[Friday, April 24, 3:00-4:30pm, British Studies (5th floor of Norlin Library)] Exploring Digital Humanities Lecture Series: "Intergenerational Mobility in Britain, Canada, and the United States, 1850-1911: New Evidence from Linked Census Data," by Evan Roberts (Assistant Professor of History and Population Studies, Department of History, University of Minnesota). Abstract: Comparisons of social mobility between North America and Europe have interested social scientists for centuries. This paper uses new data from the North Atlantic Population Project to construct linked samples from the 1850s to 1880s and 1880s to 1910s in Canada, Great Britain, and the United States, and provide a new comparative perspective on social mobility. The samples were constructed identically for all countries. Including two generations allows us to measure changes in inter-generational mobility across generations. We measure social mobility by comparing the occupations and social classes of men at age 30-45 who were first observed living with their father 30 years earlier. We find that social mobility in North America, both the United States and Canada, was higher than in Great Britain. Much of this fluidity in occupations between generations was due to agricultural opportunities on the frontier. As land availability decreased around 1900, social mobility declined. Sponsored by President's Fund for the Humanities, CHA, Institute for Behavioral Sciences, University Libraries, Graduate School, Institute for Cognitive Science, Departments of English, Computer Science, Philosophy, Linguistics, Art and Art History, Political Science, and Anthropology. For further information, please go to www.colorado.edu/history/dhss or email Vilja Hulden.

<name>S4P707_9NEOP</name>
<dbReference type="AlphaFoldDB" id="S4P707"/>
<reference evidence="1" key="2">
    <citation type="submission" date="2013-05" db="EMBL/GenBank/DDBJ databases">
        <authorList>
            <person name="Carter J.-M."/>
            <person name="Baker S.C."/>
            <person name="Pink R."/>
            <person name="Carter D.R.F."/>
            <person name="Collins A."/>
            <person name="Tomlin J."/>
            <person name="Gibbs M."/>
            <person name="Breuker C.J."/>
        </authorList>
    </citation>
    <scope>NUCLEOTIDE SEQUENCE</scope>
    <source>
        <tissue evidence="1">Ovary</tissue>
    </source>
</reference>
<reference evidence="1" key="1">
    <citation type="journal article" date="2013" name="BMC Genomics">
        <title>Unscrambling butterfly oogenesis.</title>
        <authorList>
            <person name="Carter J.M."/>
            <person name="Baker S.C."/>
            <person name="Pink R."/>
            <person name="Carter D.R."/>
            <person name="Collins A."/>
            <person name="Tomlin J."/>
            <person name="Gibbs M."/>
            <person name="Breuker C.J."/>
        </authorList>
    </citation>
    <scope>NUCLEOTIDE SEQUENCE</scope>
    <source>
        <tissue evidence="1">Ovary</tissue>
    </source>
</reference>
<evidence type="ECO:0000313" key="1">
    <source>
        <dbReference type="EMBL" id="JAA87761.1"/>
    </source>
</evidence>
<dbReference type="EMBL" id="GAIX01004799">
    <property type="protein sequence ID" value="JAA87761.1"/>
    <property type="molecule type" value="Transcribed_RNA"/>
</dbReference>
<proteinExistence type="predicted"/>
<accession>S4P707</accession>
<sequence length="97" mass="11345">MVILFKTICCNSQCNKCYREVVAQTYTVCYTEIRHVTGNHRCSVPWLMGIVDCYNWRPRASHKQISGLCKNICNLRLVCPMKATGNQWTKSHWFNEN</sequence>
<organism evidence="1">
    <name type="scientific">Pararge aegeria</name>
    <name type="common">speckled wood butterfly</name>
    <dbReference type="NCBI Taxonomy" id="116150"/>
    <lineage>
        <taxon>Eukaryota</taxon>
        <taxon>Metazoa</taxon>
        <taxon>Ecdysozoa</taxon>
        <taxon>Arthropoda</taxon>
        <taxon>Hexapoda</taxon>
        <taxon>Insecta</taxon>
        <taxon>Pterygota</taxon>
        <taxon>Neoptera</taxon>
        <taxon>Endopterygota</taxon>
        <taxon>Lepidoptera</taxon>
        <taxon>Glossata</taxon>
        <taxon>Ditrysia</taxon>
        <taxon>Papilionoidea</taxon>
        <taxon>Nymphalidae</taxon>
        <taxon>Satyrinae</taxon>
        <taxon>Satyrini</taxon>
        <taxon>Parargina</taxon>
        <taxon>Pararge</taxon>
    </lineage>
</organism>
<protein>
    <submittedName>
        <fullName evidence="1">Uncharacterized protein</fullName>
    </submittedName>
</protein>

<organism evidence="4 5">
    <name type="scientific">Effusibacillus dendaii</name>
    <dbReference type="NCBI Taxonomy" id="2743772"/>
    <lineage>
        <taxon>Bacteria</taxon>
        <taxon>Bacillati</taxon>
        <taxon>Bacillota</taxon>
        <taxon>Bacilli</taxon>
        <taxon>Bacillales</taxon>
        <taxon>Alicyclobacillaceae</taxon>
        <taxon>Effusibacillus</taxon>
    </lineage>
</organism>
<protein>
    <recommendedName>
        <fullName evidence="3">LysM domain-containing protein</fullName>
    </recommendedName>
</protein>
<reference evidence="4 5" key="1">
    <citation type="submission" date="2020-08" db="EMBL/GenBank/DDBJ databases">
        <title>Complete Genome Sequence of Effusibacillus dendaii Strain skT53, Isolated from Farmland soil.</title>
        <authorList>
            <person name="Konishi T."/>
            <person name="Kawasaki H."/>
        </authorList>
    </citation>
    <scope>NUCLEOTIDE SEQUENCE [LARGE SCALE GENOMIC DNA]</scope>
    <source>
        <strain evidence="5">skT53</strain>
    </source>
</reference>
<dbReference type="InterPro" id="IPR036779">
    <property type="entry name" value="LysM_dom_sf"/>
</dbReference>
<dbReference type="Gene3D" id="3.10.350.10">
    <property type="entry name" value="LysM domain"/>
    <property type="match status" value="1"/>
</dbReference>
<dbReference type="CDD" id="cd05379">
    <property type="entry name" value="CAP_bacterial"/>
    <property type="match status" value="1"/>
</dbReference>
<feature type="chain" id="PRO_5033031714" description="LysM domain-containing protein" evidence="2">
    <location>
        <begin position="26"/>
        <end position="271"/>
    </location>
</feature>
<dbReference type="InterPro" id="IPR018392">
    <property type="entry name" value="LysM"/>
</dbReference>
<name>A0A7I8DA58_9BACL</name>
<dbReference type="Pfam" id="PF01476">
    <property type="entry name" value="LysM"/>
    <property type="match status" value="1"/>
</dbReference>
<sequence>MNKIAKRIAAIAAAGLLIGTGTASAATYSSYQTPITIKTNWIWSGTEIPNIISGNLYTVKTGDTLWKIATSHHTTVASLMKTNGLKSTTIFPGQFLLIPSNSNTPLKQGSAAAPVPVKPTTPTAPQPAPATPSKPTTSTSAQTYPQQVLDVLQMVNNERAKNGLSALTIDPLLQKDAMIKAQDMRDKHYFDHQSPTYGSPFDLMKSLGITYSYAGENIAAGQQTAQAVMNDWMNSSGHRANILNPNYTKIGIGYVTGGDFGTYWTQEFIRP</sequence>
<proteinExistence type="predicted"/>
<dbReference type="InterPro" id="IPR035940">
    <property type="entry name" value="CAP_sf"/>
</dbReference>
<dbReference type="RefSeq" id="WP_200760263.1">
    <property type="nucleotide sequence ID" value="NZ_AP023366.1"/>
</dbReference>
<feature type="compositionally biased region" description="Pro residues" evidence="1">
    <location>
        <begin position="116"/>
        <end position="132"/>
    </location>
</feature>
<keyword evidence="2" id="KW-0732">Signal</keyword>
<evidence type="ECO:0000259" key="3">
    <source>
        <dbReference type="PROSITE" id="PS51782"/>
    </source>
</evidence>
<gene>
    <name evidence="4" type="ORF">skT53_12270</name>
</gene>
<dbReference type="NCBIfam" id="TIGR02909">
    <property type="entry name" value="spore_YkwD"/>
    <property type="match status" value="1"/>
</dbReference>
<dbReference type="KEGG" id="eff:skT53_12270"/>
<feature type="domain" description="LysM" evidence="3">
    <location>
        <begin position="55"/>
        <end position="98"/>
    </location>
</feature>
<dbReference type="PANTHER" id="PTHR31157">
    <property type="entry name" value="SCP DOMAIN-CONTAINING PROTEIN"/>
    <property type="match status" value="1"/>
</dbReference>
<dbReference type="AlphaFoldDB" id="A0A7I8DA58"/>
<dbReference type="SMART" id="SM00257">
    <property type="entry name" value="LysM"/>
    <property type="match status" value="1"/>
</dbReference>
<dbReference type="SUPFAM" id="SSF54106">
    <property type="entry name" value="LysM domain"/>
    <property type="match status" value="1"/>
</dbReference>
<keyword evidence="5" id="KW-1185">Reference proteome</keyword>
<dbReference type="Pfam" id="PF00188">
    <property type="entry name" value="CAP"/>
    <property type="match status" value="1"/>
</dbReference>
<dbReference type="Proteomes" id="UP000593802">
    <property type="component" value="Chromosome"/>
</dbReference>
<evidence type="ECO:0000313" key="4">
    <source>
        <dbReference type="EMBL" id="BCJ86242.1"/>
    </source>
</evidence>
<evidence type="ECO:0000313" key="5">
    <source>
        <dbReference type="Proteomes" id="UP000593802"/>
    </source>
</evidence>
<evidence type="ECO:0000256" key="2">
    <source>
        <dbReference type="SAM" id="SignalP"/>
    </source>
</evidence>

[Monday, April 27, 1:00-2:30pm, Norlin Library E113] The Exploring Digital Humanities series presents "ICPSR Resources for Enhancing Research and Teaching," a complementary workshop on using the ICPSR social science data archive, given by experts in the Libraries and IBS.The Inter-university Consortium for Political and Social Research (ICPSR) maintains the largest social science data archive in the world. In addition, ICPSR offers excellent research and teaching tools such as the Social Science Variables Database (SSVD), online exploratory analysis of large and cumbersome datasets, data labs for teaching research methods, and useful guidelines for writing data management plans. In this workshop, you will learn how you can utilize all of these resources to enhance your research and teaching. Presenters: Juliann Couture, Interdisciplinary Social Sciences Librarian / University Libraries; Andrew Johnson, Research Data Librarian / University Libraries; Jani Little, Director of Computing and Research Services / Institute of Behavioral Science. Space in the workshop is limited, so please RSVP to reserve your place at http://bit.ly/1OxSEfl. Sponsored by President's Fund for the Humanities, CHA, Institute for Behavioral Sciences, University Libraries, Graduate School, Institute for Cognitive Science, Departments of English, Computer Science, Philosophy, Linguistics, Art and Art History, Political Science, and Anthropology. For further information, please go to www.colorado.edu/history/dhss or email Vilja Hulden or Thea Lindquist.